Other acquisitions during Mrs. Johnson's time include an 1819 Samuel Finley Breese Morse portrait of James Monroe, a 1908 Cassatt work called "Young Mother and Two Children" and a 1956 Charles Marion Russell work called "Meat for Wild Men."

Mrs. Pat Nixon (1969-1974)

This mahogany desk (c. 1800) came to the White House during the Nixon administration. It was made by White House architect James Hoban reportedly from leftover construction lumber. This 1810 Duncan Phyfe easy chair also came into the White House collection in the '70s during Mrs. Nixon's time as first lady. (Desk photo courtesy of the White House Historical Association (White House Collection). Chair photo by Bruce White for the White House Historical Association)

These 19th-century Hoban mahogany desk and Phyfe easy chair came into the White House collection during the Nixon administration. Desk photo courtesy of the White House Historical Association (White House Collection). Chair photo by Bruce White for the White House Historical Association. Cooler photo by Will Brown for the White House Historical Association.

Other items acquired on Mrs. Nixon's watch include an 1821-'26 portrait of Louisa Catherine Johnson Adams (a.k.a. Mrs. John Quincy Adams) by Gilbert Stuart, a 1795 cut glass chandelier from London and a mahogany Eagle-inlaid bonnet Tallcase Clock with musical chimes. (The clock was a gift from the National Society of the Colonial Dames of America in 1973.)

Mrs. Betty Ford (1974-1977)

This colored wax bas-relief sculpture on glass (c. 1800), attributed to John Christian Rauschner, is the only known likeness of White House architect James Hoban. It entered the collection in 1976 while Mrs. Ford was first lady. (Photo courtesy of the White House Historical Association (White House Collection))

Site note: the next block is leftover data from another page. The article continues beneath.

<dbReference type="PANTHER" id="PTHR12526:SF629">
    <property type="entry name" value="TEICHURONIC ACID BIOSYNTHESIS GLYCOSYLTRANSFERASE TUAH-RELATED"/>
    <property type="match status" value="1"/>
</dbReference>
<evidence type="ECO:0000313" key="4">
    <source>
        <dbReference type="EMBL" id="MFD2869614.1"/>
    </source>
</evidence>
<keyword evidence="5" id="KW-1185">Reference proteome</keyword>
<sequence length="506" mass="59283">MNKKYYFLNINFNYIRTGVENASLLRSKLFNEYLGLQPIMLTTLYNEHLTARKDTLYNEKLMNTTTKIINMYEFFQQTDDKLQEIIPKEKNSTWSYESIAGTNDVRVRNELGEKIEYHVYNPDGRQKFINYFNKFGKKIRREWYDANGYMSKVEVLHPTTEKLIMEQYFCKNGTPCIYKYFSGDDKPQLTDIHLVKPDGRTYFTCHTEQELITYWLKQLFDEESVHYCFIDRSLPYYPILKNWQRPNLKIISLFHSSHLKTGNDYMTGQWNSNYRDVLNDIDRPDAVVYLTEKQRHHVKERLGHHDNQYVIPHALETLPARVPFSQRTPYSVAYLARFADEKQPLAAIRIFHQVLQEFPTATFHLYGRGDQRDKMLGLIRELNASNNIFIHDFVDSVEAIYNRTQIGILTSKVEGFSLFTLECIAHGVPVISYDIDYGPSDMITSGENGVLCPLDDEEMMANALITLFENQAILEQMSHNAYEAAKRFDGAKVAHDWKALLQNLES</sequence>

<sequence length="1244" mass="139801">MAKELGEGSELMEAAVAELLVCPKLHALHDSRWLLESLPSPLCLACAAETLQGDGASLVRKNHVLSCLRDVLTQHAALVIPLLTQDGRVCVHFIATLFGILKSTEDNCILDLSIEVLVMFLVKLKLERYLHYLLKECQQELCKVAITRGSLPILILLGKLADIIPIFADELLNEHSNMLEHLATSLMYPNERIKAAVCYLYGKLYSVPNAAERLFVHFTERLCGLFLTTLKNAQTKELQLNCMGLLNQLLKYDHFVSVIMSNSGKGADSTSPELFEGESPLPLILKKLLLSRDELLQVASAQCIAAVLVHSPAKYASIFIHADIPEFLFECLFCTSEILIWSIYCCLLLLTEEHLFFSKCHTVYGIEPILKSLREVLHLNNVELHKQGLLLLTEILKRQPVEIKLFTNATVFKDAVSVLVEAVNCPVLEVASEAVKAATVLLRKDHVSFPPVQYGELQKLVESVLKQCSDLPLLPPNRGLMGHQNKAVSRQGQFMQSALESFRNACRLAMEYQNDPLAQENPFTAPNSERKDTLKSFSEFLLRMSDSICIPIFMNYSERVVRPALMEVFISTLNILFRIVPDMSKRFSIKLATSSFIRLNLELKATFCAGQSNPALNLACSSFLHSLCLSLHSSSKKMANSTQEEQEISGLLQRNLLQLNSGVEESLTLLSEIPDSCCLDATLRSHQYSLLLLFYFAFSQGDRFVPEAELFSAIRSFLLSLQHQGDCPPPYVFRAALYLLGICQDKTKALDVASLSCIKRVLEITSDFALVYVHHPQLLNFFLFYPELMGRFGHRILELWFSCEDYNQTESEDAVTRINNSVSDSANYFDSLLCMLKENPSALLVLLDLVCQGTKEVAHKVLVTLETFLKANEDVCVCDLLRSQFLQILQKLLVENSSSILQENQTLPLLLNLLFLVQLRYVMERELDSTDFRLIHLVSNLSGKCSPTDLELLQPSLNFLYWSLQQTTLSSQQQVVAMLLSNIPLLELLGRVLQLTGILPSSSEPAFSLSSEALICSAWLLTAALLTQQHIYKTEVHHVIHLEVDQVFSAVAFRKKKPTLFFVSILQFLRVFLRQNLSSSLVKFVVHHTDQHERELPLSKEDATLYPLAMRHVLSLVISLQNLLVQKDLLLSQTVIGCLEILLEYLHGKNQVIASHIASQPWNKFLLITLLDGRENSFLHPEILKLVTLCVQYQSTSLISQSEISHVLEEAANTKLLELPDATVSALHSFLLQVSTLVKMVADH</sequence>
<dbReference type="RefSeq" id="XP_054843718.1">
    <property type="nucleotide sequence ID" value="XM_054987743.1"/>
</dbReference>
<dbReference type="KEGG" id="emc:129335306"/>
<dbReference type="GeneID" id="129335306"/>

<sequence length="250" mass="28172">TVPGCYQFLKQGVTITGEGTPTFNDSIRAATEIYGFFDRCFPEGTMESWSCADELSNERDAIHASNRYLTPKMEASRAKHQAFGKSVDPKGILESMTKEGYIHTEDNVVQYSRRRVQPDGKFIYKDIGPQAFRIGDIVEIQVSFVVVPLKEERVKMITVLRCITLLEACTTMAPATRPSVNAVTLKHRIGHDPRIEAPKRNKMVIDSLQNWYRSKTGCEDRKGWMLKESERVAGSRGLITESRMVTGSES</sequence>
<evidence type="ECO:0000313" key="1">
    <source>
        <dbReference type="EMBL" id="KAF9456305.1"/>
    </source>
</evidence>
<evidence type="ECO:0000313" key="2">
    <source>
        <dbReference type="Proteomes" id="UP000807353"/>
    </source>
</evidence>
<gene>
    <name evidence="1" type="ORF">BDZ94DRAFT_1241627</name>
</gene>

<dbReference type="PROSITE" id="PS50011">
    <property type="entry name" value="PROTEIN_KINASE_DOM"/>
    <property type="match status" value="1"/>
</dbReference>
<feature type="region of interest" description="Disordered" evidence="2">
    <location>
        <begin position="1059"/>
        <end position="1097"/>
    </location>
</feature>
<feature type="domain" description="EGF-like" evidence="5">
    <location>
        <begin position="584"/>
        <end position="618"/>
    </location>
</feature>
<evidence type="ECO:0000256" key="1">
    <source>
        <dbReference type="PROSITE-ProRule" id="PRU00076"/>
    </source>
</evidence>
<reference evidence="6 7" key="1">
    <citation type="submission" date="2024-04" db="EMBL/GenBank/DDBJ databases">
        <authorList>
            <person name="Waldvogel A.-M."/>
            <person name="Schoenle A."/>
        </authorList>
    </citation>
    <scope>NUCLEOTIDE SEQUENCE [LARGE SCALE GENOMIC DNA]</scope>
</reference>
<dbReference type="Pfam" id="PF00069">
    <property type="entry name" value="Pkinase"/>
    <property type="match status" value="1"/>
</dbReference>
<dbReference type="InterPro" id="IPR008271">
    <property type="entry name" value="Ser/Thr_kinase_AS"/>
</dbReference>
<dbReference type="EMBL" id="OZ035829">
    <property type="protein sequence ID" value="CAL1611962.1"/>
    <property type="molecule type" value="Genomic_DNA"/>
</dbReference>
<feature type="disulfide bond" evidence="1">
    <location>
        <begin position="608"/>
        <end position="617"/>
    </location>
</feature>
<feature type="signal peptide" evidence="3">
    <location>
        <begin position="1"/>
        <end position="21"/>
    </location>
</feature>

This colored wax bas-relief sculpture on glass (c. 1800) attributed to John Christian Rauschner is the only known likeness of White House architect James Hoban. White House Historical Association (White House Collection)

The 18th-century mahogany Thomas Affleck easy chair below and the 1805-'06 Nast porcelain fruit cooler used by President and Mrs. James Madison also became part of the White House collection while Mrs. Ford lived there. (Chair photo by Bruce White for the White House Historical Association. Cooler photo by Will Brown for the White House Historical Association.)This 18th century mahogany Affleck easy chair and 1805-'06 Nast porcelain fruit cooler used by President and Mrs. James Madison became part of the White House collection in the 1970s. Bruce White and Will Brown for the White House Historical Association

An 1889 walnut swivel chair used by President Benjamin Harrison was another key acquisition during Mrs. Ford's time at the White House.

Mrs. Rosalynn Carter (1977-1981)

The pair of oil paintings "Liberty" and "Union" became part of the White House collection in 1978 while Mrs. Carter was first lady. The pair, a gift from the nutrition giant Shaklee Corporation, was made by Constantino Brumidi in 1869 for the ceiling of the White House Entrance Hall. The works hung in the hall from 1869 until 1891. (Photos courtesy of the White House Historical Association (White House Collection))